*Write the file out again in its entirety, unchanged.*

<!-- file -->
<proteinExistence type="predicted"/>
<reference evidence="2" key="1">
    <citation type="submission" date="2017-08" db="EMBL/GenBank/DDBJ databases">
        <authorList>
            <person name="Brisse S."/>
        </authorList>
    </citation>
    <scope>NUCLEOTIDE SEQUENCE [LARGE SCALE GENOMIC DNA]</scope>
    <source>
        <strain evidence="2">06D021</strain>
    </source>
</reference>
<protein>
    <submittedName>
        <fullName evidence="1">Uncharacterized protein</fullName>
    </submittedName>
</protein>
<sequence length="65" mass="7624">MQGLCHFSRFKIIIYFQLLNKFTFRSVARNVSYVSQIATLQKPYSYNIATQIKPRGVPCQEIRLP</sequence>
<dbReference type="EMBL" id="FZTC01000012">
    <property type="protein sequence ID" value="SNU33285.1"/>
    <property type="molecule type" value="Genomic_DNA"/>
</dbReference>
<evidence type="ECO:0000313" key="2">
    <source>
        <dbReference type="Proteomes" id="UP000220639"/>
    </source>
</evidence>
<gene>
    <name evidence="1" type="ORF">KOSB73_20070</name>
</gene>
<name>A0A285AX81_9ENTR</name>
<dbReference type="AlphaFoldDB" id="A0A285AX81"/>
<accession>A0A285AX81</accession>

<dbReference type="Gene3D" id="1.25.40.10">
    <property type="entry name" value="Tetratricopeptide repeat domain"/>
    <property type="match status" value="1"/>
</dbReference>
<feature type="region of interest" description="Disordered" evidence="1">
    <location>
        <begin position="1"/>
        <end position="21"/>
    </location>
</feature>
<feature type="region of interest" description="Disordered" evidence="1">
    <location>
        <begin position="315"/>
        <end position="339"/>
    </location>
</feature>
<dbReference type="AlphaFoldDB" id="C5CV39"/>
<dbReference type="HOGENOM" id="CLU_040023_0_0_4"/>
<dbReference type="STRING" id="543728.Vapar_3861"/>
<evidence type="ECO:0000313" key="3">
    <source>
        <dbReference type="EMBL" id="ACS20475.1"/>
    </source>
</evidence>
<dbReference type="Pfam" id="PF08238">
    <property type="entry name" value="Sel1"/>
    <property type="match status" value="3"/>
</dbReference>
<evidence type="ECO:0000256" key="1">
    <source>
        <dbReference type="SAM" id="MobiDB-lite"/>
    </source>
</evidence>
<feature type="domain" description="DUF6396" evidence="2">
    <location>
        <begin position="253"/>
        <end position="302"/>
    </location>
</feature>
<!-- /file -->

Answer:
<proteinExistence type="predicted"/>
<reference evidence="2" key="1">
    <citation type="submission" date="2017-08" db="EMBL/GenBank/DDBJ databases">
        <authorList>
            <person name="Brisse S."/>
        </authorList>
    </citation>
    <scope>NUCLEOTIDE SEQUENCE [LARGE SCALE GENOMIC DNA]</scope>
    <source>
        <strain evidence="2">06D021</strain>
    </source>
</reference>
<protein>
    <submittedName>
        <fullName evidence="1">Uncharacterized protein</fullName>
    </submittedName>
</protein>
<sequence length="65" mass="7624">MQGLCHFSRFKIIIYFQLLNKFTFRSVARNVSYVSQIATLQKPYSYNIATQIKPRGVPCQEIRLP</sequence>
<dbReference type="EMBL" id="FZTC01000012">
    <property type="protein sequence ID" value="SNU33285.1"/>
    <property type="molecule type" value="Genomic_DNA"/>
</dbReference>
<evidence type="ECO:0000313" key="2">
    <source>
        <dbReference type="Proteomes" id="UP000220639"/>
    </source>
</evidence>
<gene>
    <name evidence="1" type="ORF">KOSB73_20070</name>
</gene>
<name>A0A285AX81_9ENTR</name>
<dbReference type="AlphaFoldDB" id="A0A285AX81"/>
<accession>A0A285AX81</accession>

<dbReference type="Gene3D" id="1.25.40.10">
    <property type="entry name" value="Tetratricopeptide repeat domain"/>
    <property type="match status" value="1"/>
</dbReference>
<feature type="region of interest" description="Disordered" evidence="1">
    <location>
        <begin position="1"/>
        <end position="21"/>
    </location>
</feature>
<feature type="region of interest" description="Disordered" evidence="1">
    <location>
        <begin position="315"/>
        <end position="339"/>
    </location>
</feature>
<dbReference type="AlphaFoldDB" id="C5CV39"/>
<dbReference type="HOGENOM" id="CLU_040023_0_0_4"/>
<dbReference type="STRING" id="543728.Vapar_3861"/>
<evidence type="ECO:0000313" key="3">
    <source>
        <dbReference type="EMBL" id="ACS20475.1"/>
    </source>
</evidence>
<dbReference type="Pfam" id="PF08238">
    <property type="entry name" value="Sel1"/>
    <property type="match status" value="3"/>
</dbReference>
<evidence type="ECO:0000256" key="1">
    <source>
        <dbReference type="SAM" id="MobiDB-lite"/>
    </source>
</evidence>
<feature type="domain" description="DUF6396" evidence="2">
    <location>
        <begin position="253"/>
        <end position="302"/>
    </location>
</feature>